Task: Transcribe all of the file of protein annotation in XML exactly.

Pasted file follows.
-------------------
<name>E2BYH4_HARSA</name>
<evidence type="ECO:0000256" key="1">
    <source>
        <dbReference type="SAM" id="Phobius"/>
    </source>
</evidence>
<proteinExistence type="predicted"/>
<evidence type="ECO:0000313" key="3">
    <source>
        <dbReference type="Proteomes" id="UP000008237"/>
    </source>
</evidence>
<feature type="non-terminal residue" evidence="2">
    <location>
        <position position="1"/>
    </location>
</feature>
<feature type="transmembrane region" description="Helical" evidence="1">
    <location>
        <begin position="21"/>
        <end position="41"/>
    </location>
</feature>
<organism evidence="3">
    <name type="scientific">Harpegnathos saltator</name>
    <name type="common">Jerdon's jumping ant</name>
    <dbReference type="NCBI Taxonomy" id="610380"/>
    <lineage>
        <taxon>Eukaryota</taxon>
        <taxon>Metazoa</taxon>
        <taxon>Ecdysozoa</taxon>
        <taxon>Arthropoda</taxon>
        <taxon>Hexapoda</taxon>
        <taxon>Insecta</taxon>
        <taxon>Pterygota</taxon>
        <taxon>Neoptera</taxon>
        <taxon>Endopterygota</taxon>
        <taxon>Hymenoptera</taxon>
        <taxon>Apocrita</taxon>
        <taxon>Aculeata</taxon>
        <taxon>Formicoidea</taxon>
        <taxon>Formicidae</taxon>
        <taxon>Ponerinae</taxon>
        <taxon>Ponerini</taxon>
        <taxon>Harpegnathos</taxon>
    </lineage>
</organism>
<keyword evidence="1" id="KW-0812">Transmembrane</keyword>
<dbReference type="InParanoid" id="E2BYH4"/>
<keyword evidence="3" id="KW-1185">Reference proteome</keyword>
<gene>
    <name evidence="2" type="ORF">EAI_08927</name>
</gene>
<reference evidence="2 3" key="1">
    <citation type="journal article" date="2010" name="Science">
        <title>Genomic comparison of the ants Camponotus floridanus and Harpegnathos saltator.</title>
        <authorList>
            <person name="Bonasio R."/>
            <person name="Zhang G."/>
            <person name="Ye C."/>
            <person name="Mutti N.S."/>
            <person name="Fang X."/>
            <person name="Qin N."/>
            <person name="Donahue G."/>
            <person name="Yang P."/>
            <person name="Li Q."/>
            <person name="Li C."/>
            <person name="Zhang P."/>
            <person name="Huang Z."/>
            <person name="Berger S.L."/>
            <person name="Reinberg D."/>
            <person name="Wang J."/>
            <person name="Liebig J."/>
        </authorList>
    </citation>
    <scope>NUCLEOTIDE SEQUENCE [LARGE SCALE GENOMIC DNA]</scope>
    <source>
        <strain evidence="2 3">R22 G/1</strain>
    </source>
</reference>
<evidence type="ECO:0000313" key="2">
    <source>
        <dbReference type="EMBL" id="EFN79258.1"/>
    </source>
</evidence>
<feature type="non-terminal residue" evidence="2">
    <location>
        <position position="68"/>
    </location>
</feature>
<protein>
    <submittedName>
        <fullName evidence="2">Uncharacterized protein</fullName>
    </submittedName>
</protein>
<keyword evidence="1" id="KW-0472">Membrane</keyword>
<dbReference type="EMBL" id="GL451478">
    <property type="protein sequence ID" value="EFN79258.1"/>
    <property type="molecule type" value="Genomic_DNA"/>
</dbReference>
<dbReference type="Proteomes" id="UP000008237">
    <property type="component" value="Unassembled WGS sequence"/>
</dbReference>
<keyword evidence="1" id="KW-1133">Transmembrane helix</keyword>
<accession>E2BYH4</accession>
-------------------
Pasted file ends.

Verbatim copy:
<name>E2BYH4_HARSA</name>
<evidence type="ECO:0000256" key="1">
    <source>
        <dbReference type="SAM" id="Phobius"/>
    </source>
</evidence>
<proteinExistence type="predicted"/>
<evidence type="ECO:0000313" key="3">
    <source>
        <dbReference type="Proteomes" id="UP000008237"/>
    </source>
</evidence>
<feature type="non-terminal residue" evidence="2">
    <location>
        <position position="1"/>
    </location>
</feature>
<feature type="transmembrane region" description="Helical" evidence="1">
    <location>
        <begin position="21"/>
        <end position="41"/>
    </location>
</feature>
<organism evidence="3">
    <name type="scientific">Harpegnathos saltator</name>
    <name type="common">Jerdon's jumping ant</name>
    <dbReference type="NCBI Taxonomy" id="610380"/>
    <lineage>
        <taxon>Eukaryota</taxon>
        <taxon>Metazoa</taxon>
        <taxon>Ecdysozoa</taxon>
        <taxon>Arthropoda</taxon>
        <taxon>Hexapoda</taxon>
        <taxon>Insecta</taxon>
        <taxon>Pterygota</taxon>
        <taxon>Neoptera</taxon>
        <taxon>Endopterygota</taxon>
        <taxon>Hymenoptera</taxon>
        <taxon>Apocrita</taxon>
        <taxon>Aculeata</taxon>
        <taxon>Formicoidea</taxon>
        <taxon>Formicidae</taxon>
        <taxon>Ponerinae</taxon>
        <taxon>Ponerini</taxon>
        <taxon>Harpegnathos</taxon>
    </lineage>
</organism>
<keyword evidence="1" id="KW-0812">Transmembrane</keyword>
<dbReference type="InParanoid" id="E2BYH4"/>
<keyword evidence="3" id="KW-1185">Reference proteome</keyword>
<gene>
    <name evidence="2" type="ORF">EAI_08927</name>
</gene>
<reference evidence="2 3" key="1">
    <citation type="journal article" date="2010" name="Science">
        <title>Genomic comparison of the ants Camponotus floridanus and Harpegnathos saltator.</title>
        <authorList>
            <person name="Bonasio R."/>
            <person name="Zhang G."/>
            <person name="Ye C."/>
            <person name="Mutti N.S."/>
            <person name="Fang X."/>
            <person name="Qin N."/>
            <person name="Donahue G."/>
            <person name="Yang P."/>
            <person name="Li Q."/>
            <person name="Li C."/>
            <person name="Zhang P."/>
            <person name="Huang Z."/>
            <person name="Berger S.L."/>
            <person name="Reinberg D."/>
            <person name="Wang J."/>
            <person name="Liebig J."/>
        </authorList>
    </citation>
    <scope>NUCLEOTIDE SEQUENCE [LARGE SCALE GENOMIC DNA]</scope>
    <source>
        <strain evidence="2 3">R22 G/1</strain>
    </source>
</reference>
<evidence type="ECO:0000313" key="2">
    <source>
        <dbReference type="EMBL" id="EFN79258.1"/>
    </source>
</evidence>
<feature type="non-terminal residue" evidence="2">
    <location>
        <position position="68"/>
    </location>
</feature>
<protein>
    <submittedName>
        <fullName evidence="2">Uncharacterized protein</fullName>
    </submittedName>
</protein>
<keyword evidence="1" id="KW-0472">Membrane</keyword>
<dbReference type="EMBL" id="GL451478">
    <property type="protein sequence ID" value="EFN79258.1"/>
    <property type="molecule type" value="Genomic_DNA"/>
</dbReference>
<dbReference type="Proteomes" id="UP000008237">
    <property type="component" value="Unassembled WGS sequence"/>
</dbReference>
<keyword evidence="1" id="KW-1133">Transmembrane helix</keyword>
<accession>E2BYH4</accession>